What is a computer virus … for dummies!

Wednesday, December 15th, 2010 | technology

The computer virus lends its name from the field of biology.  In medical terms a virus is a minute infectious agent which lacks independent metabolism and is able to replicate only in a living host cell.  A virus acts in a similar way in a computer.

A virus is a small software program, which has really no purpose other than to cause harm.  It is infectious – that means it is transmitted from one computer to another.  Like a biological virus, it has the ability to replicate – make copies of – itself, while it is within your system. A computer virus can therefore be defined as:

A malicious piece of software that is designed to spread from one computer to another with the intent of causing damage.

Some viruses bring about more harm than others.  The damage may range from being a mere nuisance to causing system failure.  Some of the effects that you could experience if your computer is affected by a virus are:

Unsolicited e-mails are sent to everyone in your address book from your laptop.

Your computer restarts constantly so that it becomes impossible for you to work on it.

Some of your documents are e-mailed to strangers.

Some of your data files are erased or corrupted.

All the data from your hard disk are erased.

Where do these viruses come from?  Clever programmers who want to cause wilful harm to as many computers as possible write these programs – the Microsoft Windows environment is their main target.  If you are working under Apple Mac or an open source operating system, you are unlikely to be infected by a nasty virus.

Even if you are using Microsoft Windows, you don’t have to be haunted by the fear of virus attacks – protection is possible!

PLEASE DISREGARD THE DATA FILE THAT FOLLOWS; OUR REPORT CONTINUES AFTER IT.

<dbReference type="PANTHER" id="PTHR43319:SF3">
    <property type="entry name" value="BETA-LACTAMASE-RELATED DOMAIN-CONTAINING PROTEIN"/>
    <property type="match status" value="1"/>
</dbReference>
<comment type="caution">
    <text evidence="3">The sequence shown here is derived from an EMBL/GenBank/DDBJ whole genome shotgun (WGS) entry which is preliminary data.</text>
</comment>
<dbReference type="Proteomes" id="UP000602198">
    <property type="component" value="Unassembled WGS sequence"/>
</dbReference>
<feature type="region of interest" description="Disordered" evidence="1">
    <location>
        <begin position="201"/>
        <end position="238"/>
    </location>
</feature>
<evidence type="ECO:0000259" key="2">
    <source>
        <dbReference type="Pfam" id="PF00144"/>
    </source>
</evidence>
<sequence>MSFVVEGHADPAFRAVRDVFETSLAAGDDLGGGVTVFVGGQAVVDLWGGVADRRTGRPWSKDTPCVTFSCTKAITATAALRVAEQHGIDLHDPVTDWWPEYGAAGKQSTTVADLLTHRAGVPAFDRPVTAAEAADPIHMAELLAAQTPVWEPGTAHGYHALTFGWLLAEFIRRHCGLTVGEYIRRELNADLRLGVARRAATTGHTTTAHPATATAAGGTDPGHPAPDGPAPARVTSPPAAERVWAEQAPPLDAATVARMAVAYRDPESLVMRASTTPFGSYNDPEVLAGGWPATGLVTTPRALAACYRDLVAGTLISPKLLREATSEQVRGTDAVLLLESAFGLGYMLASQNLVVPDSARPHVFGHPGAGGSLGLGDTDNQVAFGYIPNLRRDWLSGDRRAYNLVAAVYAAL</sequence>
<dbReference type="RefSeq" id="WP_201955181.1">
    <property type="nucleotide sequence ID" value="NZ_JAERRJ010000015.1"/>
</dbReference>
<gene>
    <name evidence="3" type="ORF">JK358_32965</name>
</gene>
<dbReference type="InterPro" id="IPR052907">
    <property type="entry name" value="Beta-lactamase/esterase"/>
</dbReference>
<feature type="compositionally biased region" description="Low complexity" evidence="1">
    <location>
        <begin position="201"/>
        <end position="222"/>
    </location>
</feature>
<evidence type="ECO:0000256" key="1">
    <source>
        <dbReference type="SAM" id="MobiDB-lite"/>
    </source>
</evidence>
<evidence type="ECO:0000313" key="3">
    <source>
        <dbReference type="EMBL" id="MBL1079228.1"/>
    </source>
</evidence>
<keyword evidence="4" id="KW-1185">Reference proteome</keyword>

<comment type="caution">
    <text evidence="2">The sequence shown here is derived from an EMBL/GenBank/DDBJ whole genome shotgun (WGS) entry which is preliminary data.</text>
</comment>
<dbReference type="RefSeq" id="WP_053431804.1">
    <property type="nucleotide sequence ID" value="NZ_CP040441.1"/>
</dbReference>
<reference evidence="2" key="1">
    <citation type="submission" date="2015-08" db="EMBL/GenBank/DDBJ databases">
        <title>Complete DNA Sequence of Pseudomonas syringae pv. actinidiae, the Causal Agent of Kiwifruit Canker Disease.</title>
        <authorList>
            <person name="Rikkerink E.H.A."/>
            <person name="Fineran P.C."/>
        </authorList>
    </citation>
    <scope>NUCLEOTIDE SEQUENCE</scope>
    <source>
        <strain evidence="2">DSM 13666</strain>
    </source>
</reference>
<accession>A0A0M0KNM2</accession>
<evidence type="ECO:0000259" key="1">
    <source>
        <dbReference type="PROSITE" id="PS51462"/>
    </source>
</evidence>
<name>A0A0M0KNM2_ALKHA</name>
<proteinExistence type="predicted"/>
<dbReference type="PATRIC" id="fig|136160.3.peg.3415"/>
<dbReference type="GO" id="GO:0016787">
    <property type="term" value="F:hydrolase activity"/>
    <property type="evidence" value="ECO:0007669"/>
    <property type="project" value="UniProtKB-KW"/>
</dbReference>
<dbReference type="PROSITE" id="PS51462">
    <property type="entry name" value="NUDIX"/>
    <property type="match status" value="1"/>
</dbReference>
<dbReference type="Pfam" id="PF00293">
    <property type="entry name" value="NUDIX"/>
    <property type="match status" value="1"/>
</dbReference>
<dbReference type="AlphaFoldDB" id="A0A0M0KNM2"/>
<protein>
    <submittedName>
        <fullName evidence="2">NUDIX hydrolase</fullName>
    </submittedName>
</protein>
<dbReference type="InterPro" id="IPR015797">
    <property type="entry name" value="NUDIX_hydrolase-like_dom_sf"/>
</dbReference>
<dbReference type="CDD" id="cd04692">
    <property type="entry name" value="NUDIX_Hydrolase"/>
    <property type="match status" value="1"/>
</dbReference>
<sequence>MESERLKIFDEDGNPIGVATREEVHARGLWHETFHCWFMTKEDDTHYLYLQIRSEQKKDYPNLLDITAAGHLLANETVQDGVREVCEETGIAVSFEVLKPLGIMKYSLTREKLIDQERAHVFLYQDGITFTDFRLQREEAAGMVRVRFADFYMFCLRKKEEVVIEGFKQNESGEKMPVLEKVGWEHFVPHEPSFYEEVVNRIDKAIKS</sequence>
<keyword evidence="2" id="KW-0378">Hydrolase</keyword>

For more technology tips for teachers click here.

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3 Comments to What is a computer virus … for dummies!

[...] good news is that many technology devices in a classroom are immune to computer viruses.  These nasty e-bugs do not affect equipment such as data projectors, scanners, printers or [...]

Mark C
Thursday, 16 December, 2010

Viruses are a major problem in our schools crippling them causing low computer usage. Despite having an antivirus program installed, their labs still contract viruses for various reasons:
(a) the antivirus is not updated either due internet issues, technical issues as well as human factors.
(b) the antivirus allows viruses through despite having it updated. There are better antivirus kits than the ones the schools use, but then again different antiviruses are vulnerable at different spots. You need a range of precautionary software.
(c) somewhere I read that Windows needs to be updated too. The analogy used by the article was that all precautions are taken by to secure your home with burglar bars, alarms and beams but then you forget that your back door to your house is open (vulnerable).

We support the fact that every educator should have a computer but then every household that has a computer needs an internet connection. Besides surfing the antivirus needs updating at least once a week, Windows and other programs need updating.

For educators we should support devices that use other operating systems that are not so prone to getting viruses. e.g Apple (a Unix variant), which almost has no viruses or Linux (another Unix clone). Apple is more expensive but is more stable, less prone to breakages and virtually has no viruses. Linux has a few but in comparison to Windows it is virtually zero.

As with the security for homes, cars etc we learn as we go along. A big threat to computers are actually HUMANS called crackers, but there is a bigger one…..US!

[...] taking all necessary precautions to protect your machine against virus attacks, it may still become a victim.  Perhaps you were not as vigilant in updating the anti-virus [...]

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